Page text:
Novel Twist on Old Idea Makes E-book Lending Easier
When Amazon first launched its Kindle e-reader, users thrilled at the many benefits of the portable, lightweight book repository, but many lamented the inability to share the electronic books they now owned on the device.
Several months later, Barnes and Noble introduced its Nook e-reader device. Shedding the QWERTY keyboard that was on the Kindle, the Nook had a sleek, polished front, a colored screen, and one other addition — it allowed its users to share their e-books with other Nook users, using the Barnes and Noble LendMe feature. Amazon caught up soon enough, launching a lending ability for its Kindle on Dec. 30, 2010.
Meanwhile, with the number of e-book swapping applications that have emerged, e-book readers can connect and share their libraries with friends and strangers and make lists of books they want to read and lend. It looks like e-book swapping is here to stay.
Even so, e-book lending with the two big e-readers – the Nook and Kindle – has its limitations. For one, publishers still control which e-books can be borrowed. (Finding out if a book is lendable is easy: On the Amazon page, scroll down and look for product information. “Lending Enabled” means that your book is lendable.) Also, each book you own can be lent out only once.
Furthermore, lending off the Kindle can be started only in the United States. That is, international users cannot initiate the lending process. And borrowers in other countries may or may not be able to access the book, depending on the publishing rights for the book for their country.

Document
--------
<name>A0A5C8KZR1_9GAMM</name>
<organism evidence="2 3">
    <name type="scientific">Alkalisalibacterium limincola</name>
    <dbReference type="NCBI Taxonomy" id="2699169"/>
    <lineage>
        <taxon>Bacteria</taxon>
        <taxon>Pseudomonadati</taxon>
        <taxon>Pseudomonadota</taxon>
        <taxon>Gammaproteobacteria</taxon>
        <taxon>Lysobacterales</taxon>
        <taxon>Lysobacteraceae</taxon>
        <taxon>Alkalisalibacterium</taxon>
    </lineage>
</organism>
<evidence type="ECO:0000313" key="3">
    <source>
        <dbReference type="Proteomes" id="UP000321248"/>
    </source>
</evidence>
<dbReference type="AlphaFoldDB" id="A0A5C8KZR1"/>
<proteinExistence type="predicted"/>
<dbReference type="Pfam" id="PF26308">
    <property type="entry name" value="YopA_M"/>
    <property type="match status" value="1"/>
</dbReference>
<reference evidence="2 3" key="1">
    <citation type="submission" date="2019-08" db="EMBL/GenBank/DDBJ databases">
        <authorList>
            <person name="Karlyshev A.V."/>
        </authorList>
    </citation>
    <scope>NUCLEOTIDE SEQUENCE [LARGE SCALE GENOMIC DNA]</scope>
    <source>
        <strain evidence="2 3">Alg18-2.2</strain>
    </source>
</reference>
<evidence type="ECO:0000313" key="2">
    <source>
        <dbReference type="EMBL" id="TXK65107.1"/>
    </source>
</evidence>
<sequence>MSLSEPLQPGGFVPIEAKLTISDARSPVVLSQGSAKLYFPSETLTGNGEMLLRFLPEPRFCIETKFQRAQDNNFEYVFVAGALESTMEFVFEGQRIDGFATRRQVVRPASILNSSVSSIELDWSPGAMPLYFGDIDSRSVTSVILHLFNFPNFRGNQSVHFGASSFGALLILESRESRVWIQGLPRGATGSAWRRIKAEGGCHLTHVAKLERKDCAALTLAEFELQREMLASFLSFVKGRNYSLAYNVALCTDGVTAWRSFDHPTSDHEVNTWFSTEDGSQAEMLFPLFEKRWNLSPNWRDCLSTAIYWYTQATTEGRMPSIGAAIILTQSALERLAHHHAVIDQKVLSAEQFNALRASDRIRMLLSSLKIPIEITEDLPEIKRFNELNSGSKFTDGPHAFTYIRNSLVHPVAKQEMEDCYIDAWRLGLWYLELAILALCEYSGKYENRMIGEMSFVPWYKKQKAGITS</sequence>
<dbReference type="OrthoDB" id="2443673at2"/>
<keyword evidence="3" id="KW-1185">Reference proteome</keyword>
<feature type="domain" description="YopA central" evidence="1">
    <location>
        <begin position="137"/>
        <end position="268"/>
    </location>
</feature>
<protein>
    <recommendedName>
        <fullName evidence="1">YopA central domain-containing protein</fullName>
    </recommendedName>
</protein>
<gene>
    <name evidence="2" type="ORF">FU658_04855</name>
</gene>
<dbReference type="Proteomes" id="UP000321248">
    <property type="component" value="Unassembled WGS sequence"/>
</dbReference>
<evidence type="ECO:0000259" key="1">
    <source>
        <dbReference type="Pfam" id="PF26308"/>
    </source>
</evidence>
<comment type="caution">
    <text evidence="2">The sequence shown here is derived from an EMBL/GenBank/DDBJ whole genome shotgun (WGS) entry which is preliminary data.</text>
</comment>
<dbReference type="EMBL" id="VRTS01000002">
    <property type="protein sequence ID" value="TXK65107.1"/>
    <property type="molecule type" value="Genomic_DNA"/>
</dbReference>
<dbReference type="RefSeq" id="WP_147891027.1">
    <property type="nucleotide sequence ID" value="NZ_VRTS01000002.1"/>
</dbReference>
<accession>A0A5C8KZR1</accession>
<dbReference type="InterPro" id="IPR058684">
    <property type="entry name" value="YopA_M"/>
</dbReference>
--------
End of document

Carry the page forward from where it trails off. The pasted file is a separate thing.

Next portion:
An advantage, though, is that e-book borrowers don’t need to have a Kindle or Nook. They can read their borrowed books through a Kindle or Nook application on their mobile device or computer.
The Nook is built to share. On the device, just pick an e-book, and choose the share function for a contact. After 14 days, the lending window expires.
Kindle users can lend their books through the Amazon website, by heading to the Amazon product page for the book, and clicking on the “Loan this book” link at the top of the page. Enter a borrower’s e-mail address, and the book is off.
On receiving an invite to borrow a book, a borrower has seven days to accept the request before it expires. Once they accept it, they have 14 days in which to read the book on their Kindle, or other mobile device with Kindle app installed.
At the end of two weeks, the e-book is automatically “returned” to the owner, who can access the book once again.
Since lending first began on the Nook, a series of applications have emerged that allow lending of e-books. Unsurprisingly, with years of lending practice, the first people to jump on the e-book lending bandwagon were libraries, through an application called OverDrive. (Using this, e-readers like the Nook and Sony e-reader can connect library members with the library’s collection of e-books, which can be checked out for seven to 21 days.)
Earlier this month, the book-lending company BookSwim came out with a new book-sharing platform called eBookFling, which lets e-reader users share books that they bought on their platforms. The eBookFling works on a system of points. When a user lists five lendable books on their account, they earn a point, which they can use to borrow a book. Lenders can also earn a point each time they successfully lend a book.
Another application, the Kindle Lending Club, connects book borrowers and lenders through Facebook, through an account on the application. Books on one person’s “To Borrow” list are matched up with someone else’s “Lend” list, and an e-mail invite from Amazon appears in the borrower’s inbox.
Though e-book sharing seems to have its limitations, e-book sharing is inviting anyone with a mobile device or an e-reader application into the fast-growing community of e-book enthusiasts .
And, any book lover who was afraid to lend out a favorite book for fear of never getting it back, can now share an e-book and rest assured it will find its way home.